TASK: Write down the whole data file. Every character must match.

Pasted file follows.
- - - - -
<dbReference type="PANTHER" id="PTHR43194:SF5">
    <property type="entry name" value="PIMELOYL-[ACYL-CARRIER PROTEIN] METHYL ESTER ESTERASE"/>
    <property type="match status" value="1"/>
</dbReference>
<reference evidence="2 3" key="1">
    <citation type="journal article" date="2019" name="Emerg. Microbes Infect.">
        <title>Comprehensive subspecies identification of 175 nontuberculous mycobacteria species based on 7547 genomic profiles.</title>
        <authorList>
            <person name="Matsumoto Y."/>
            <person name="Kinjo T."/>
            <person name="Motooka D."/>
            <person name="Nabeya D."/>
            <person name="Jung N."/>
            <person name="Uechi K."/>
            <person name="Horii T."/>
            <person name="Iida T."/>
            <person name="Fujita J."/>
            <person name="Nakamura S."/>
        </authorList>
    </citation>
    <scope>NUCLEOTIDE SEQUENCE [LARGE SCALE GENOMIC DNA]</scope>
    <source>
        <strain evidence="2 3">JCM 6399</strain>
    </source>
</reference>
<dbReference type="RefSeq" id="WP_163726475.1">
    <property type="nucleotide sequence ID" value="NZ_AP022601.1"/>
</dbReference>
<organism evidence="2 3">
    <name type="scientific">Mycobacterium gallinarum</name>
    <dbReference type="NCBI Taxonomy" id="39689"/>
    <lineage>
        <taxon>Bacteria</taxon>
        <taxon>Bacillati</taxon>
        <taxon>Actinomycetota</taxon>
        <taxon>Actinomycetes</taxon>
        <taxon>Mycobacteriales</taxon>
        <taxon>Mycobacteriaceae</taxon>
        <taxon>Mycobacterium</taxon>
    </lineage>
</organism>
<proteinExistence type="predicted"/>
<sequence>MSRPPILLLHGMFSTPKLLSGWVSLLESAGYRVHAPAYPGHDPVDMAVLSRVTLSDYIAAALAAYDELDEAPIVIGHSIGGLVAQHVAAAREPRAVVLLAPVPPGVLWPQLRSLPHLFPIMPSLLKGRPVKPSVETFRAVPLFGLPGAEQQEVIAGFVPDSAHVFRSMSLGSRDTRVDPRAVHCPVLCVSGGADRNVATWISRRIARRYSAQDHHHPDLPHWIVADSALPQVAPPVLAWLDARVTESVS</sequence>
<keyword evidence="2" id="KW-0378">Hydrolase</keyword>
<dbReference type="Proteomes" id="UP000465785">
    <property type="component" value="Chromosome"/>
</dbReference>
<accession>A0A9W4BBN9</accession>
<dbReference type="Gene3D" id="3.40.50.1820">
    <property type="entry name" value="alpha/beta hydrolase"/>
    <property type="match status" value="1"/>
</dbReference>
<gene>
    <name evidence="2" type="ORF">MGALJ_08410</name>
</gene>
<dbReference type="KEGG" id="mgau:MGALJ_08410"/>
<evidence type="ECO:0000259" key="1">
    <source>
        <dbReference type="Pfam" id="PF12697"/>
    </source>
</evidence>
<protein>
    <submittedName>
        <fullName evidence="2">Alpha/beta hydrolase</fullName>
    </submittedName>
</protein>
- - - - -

<dbReference type="PANTHER" id="PTHR43194:SF5">
    <property type="entry name" value="PIMELOYL-[ACYL-CARRIER PROTEIN] METHYL ESTER ESTERASE"/>
    <property type="match status" value="1"/>
</dbReference>
<reference evidence="2 3" key="1">
    <citation type="journal article" date="2019" name="Emerg. Microbes Infect.">
        <title>Comprehensive subspecies identification of 175 nontuberculous mycobacteria species based on 7547 genomic profiles.</title>
        <authorList>
            <person name="Matsumoto Y."/>
            <person name="Kinjo T."/>
            <person name="Motooka D."/>
            <person name="Nabeya D."/>
            <person name="Jung N."/>
            <person name="Uechi K."/>
            <person name="Horii T."/>
            <person name="Iida T."/>
            <person name="Fujita J."/>
            <person name="Nakamura S."/>
        </authorList>
    </citation>
    <scope>NUCLEOTIDE SEQUENCE [LARGE SCALE GENOMIC DNA]</scope>
    <source>
        <strain evidence="2 3">JCM 6399</strain>
    </source>
</reference>
<dbReference type="RefSeq" id="WP_163726475.1">
    <property type="nucleotide sequence ID" value="NZ_AP022601.1"/>
</dbReference>
<organism evidence="2 3">
    <name type="scientific">Mycobacterium gallinarum</name>
    <dbReference type="NCBI Taxonomy" id="39689"/>
    <lineage>
        <taxon>Bacteria</taxon>
        <taxon>Bacillati</taxon>
        <taxon>Actinomycetota</taxon>
        <taxon>Actinomycetes</taxon>
        <taxon>Mycobacteriales</taxon>
        <taxon>Mycobacteriaceae</taxon>
        <taxon>Mycobacterium</taxon>
    </lineage>
</organism>
<proteinExistence type="predicted"/>
<sequence>MSRPPILLLHGMFSTPKLLSGWVSLLESAGYRVHAPAYPGHDPVDMAVLSRVTLSDYIAAALAAYDELDEAPIVIGHSIGGLVAQHVAAAREPRAVVLLAPVPPGVLWPQLRSLPHLFPIMPSLLKGRPVKPSVETFRAVPLFGLPGAEQQEVIAGFVPDSAHVFRSMSLGSRDTRVDPRAVHCPVLCVSGGADRNVATWISRRIARRYSAQDHHHPDLPHWIVADSALPQVAPPVLAWLDARVTESVS</sequence>
<keyword evidence="2" id="KW-0378">Hydrolase</keyword>
<dbReference type="Proteomes" id="UP000465785">
    <property type="component" value="Chromosome"/>
</dbReference>
<accession>A0A9W4BBN9</accession>
<dbReference type="Gene3D" id="3.40.50.1820">
    <property type="entry name" value="alpha/beta hydrolase"/>
    <property type="match status" value="1"/>
</dbReference>
<gene>
    <name evidence="2" type="ORF">MGALJ_08410</name>
</gene>
<dbReference type="KEGG" id="mgau:MGALJ_08410"/>
<evidence type="ECO:0000259" key="1">
    <source>
        <dbReference type="Pfam" id="PF12697"/>
    </source>
</evidence>
<protein>
    <submittedName>
        <fullName evidence="2">Alpha/beta hydrolase</fullName>
    </submittedName>
</protein>